“It’s important for students to see versions of what they can become,” says Elizabeth Wayne. “This is how I learned.”
Wayne, an assistant professor of chemical engineering and biomedical engineering, is one of several faculty in the Department of Chemical Engineering who are integrating alums into the classes they teach.
Recently, Greg Went (’85) visited Wayne’s Principles of Immunoengineering and Development of Immunotherapy Drugs class. About 40 students filled the room in Wean Hall. Those enrolled in the class were joined by undergraduate, master’s, and Ph.D. students across engineering and science departments. Went is a scientist, inventor, investor, and experienced entrepreneur with successful start-ups in the life sciences. He talked with students about his path and shared tips for pitching a life sciences start-up. Toward the end of class, he demonstrated his latest pitch, for Reflexion Pharmaceuticals, a biopharmaceutical company discovering and developing an entirely new class of therapeutic products.
Went is committed to protecting and guiding young entrepreneurs. After his pitch, he asked students what he left out. Went’s pitch didn’t compromise any intellectual property, and he used the example to advise students on protecting their ideas while working out their patent strategy.
“You’re leveraging risk by having a community of people with emotional, intellectual, financial knowledge. You have to ask,” says Wayne. Went agrees. “Being willing to connect starts to shrink the size of the world exponentially. You have to start someplace. You have to be brave,” he says.
Alums who are on campus recruiting are also helping chemical engineering students consider career paths. They often stop by the Introduction to Chemical Engineering course to speak for a few minutes.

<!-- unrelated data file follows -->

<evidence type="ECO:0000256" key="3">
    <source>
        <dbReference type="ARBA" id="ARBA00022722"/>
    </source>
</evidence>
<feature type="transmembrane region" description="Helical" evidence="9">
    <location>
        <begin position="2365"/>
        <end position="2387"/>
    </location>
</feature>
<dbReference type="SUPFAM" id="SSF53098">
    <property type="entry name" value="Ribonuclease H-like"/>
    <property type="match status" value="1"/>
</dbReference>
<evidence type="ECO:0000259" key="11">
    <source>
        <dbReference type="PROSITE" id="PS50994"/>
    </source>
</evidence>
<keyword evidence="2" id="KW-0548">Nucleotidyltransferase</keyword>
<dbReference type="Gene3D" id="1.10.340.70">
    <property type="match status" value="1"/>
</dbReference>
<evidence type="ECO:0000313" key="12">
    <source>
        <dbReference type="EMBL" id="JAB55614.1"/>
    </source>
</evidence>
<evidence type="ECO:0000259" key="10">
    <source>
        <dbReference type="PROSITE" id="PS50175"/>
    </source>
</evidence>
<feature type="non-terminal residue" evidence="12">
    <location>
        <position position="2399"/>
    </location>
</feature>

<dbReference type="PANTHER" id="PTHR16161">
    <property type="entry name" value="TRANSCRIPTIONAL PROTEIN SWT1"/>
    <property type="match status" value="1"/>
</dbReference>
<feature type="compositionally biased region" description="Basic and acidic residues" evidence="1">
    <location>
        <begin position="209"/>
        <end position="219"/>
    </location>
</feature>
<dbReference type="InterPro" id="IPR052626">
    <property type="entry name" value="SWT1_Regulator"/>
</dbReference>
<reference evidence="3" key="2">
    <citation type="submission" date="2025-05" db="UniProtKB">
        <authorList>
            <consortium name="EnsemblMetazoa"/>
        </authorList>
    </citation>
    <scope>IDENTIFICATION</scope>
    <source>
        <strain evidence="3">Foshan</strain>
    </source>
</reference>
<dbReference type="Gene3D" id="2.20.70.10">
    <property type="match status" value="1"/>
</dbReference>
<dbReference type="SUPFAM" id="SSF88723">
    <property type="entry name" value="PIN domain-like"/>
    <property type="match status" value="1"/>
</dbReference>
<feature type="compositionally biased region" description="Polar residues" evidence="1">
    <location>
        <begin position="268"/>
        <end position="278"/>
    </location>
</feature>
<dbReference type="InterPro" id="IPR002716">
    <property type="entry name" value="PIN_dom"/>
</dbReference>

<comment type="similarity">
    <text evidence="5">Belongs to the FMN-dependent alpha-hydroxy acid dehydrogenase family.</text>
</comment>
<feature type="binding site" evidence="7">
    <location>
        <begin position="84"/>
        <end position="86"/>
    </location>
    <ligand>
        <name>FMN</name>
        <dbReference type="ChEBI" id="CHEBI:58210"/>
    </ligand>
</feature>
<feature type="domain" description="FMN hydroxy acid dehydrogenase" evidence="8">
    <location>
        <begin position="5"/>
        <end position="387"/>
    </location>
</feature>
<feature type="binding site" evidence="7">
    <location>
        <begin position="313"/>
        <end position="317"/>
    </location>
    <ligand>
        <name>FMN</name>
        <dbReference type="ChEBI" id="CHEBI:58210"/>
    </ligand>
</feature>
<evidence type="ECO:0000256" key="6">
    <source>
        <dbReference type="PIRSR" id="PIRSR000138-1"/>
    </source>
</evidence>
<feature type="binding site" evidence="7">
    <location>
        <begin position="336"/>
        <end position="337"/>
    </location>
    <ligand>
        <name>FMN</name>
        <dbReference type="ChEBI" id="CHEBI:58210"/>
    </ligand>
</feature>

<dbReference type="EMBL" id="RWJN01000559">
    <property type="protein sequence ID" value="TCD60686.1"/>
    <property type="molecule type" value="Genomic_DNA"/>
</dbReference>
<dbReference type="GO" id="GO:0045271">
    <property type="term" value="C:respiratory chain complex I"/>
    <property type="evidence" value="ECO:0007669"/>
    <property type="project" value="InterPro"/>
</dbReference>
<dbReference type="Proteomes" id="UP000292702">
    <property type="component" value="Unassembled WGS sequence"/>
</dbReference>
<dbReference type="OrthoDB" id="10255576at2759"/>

“The purpose of the Intro course is for students to learn what ChemE is about and the different types of fields in which they would be able to apply their degree. An important component of that is having alums come and talk about their careers. Students make the connection between what they’re doing here in class and the job the alum is doing,” says Joanne Beckwith.
Recently, a panel of alums working at Merck spoke to the class. Aadi Mhatre (’19), Abby Vesco (’21), and Gillian Crews (‘17) shared their own paths through ChemE to Merck and the skills they draw on from their classes and research experiences. Vesco told students that chemical engineers are uniquely trained to understand the principles behind things. Mhatre remembers Transport Process Lab as a favorite. “Transport Lab taught me to take a lot of data that is messy and make sense of it,” he says. Mhatre draws on that foundation when synthesizing data and clearly communicating it to stakeholders to make decisions at Merck.
In anecdotal feedback and on course evaluations, students tell Beckwith, an assistant teaching professor in the Department of Chemical Engineering, that they love hearing from alums about what they can do with their degree.
During his visit to campus, Went also joined Beckwith’s Intro class. He spoke to first-year students two days before Major Declaration Day and shared how he made his decision to major in chemical engineering. “My choice to study chemical engineering was the one where I would close the least amount of doors and open an exponential amount,” says Went.
Connecting chemical engineering to business and entrepreneurship, Went described to students how chemical engineers excel at lining things up in unit operations, determining what will work by determining what will scale.
Went thinks alums can add a lot of value for students because they have a different perspective than faculty on the current distribution of career opportunities. “Students need a better sense of the world that’s going to open up in front of them with chemical engineering,” he says.
Are you an alum interested in sharing with students how you’re applying your chemical engineering degree in your career? Please email Maria Barnes, Academic Recruiting and Outreach Manager in the Department of Chemical Engineering.
Pictured, top: Greg Went speaks to a graduate class while visiting campus on March 28, 2023.